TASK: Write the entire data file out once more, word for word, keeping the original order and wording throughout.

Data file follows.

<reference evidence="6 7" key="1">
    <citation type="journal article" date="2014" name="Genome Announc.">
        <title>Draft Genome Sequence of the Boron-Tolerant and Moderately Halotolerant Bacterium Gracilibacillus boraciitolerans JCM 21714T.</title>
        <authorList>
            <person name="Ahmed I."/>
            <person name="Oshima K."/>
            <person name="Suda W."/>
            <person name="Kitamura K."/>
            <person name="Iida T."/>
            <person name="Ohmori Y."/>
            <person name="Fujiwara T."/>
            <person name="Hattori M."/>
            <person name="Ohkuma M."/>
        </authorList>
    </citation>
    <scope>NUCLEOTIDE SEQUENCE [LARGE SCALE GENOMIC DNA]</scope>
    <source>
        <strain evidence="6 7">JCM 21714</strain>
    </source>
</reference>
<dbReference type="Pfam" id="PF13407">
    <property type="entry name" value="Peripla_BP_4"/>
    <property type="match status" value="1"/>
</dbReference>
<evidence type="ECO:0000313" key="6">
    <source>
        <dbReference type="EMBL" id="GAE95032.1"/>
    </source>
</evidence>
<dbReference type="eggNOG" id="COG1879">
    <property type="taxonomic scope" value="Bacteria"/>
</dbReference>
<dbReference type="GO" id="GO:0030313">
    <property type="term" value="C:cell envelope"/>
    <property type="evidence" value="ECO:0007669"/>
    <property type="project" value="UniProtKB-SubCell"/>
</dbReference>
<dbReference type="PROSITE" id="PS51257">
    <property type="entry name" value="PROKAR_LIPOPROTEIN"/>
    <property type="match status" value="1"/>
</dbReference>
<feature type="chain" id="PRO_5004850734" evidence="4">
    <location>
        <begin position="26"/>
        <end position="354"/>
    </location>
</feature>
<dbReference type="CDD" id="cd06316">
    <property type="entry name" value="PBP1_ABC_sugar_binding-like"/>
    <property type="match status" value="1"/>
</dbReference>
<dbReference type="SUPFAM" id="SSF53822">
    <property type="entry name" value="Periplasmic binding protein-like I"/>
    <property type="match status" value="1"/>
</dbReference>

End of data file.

<reference evidence="6 7" key="1">
    <citation type="journal article" date="2014" name="Genome Announc.">
        <title>Draft Genome Sequence of the Boron-Tolerant and Moderately Halotolerant Bacterium Gracilibacillus boraciitolerans JCM 21714T.</title>
        <authorList>
            <person name="Ahmed I."/>
            <person name="Oshima K."/>
            <person name="Suda W."/>
            <person name="Kitamura K."/>
            <person name="Iida T."/>
            <person name="Ohmori Y."/>
            <person name="Fujiwara T."/>
            <person name="Hattori M."/>
            <person name="Ohkuma M."/>
        </authorList>
    </citation>
    <scope>NUCLEOTIDE SEQUENCE [LARGE SCALE GENOMIC DNA]</scope>
    <source>
        <strain evidence="6 7">JCM 21714</strain>
    </source>
</reference>
<dbReference type="Pfam" id="PF13407">
    <property type="entry name" value="Peripla_BP_4"/>
    <property type="match status" value="1"/>
</dbReference>
<evidence type="ECO:0000313" key="6">
    <source>
        <dbReference type="EMBL" id="GAE95032.1"/>
    </source>
</evidence>
<dbReference type="eggNOG" id="COG1879">
    <property type="taxonomic scope" value="Bacteria"/>
</dbReference>
<dbReference type="GO" id="GO:0030313">
    <property type="term" value="C:cell envelope"/>
    <property type="evidence" value="ECO:0007669"/>
    <property type="project" value="UniProtKB-SubCell"/>
</dbReference>
<dbReference type="PROSITE" id="PS51257">
    <property type="entry name" value="PROKAR_LIPOPROTEIN"/>
    <property type="match status" value="1"/>
</dbReference>
<feature type="chain" id="PRO_5004850734" evidence="4">
    <location>
        <begin position="26"/>
        <end position="354"/>
    </location>
</feature>
<dbReference type="CDD" id="cd06316">
    <property type="entry name" value="PBP1_ABC_sugar_binding-like"/>
    <property type="match status" value="1"/>
</dbReference>
<dbReference type="SUPFAM" id="SSF53822">
    <property type="entry name" value="Periplasmic binding protein-like I"/>
    <property type="match status" value="1"/>
</dbReference>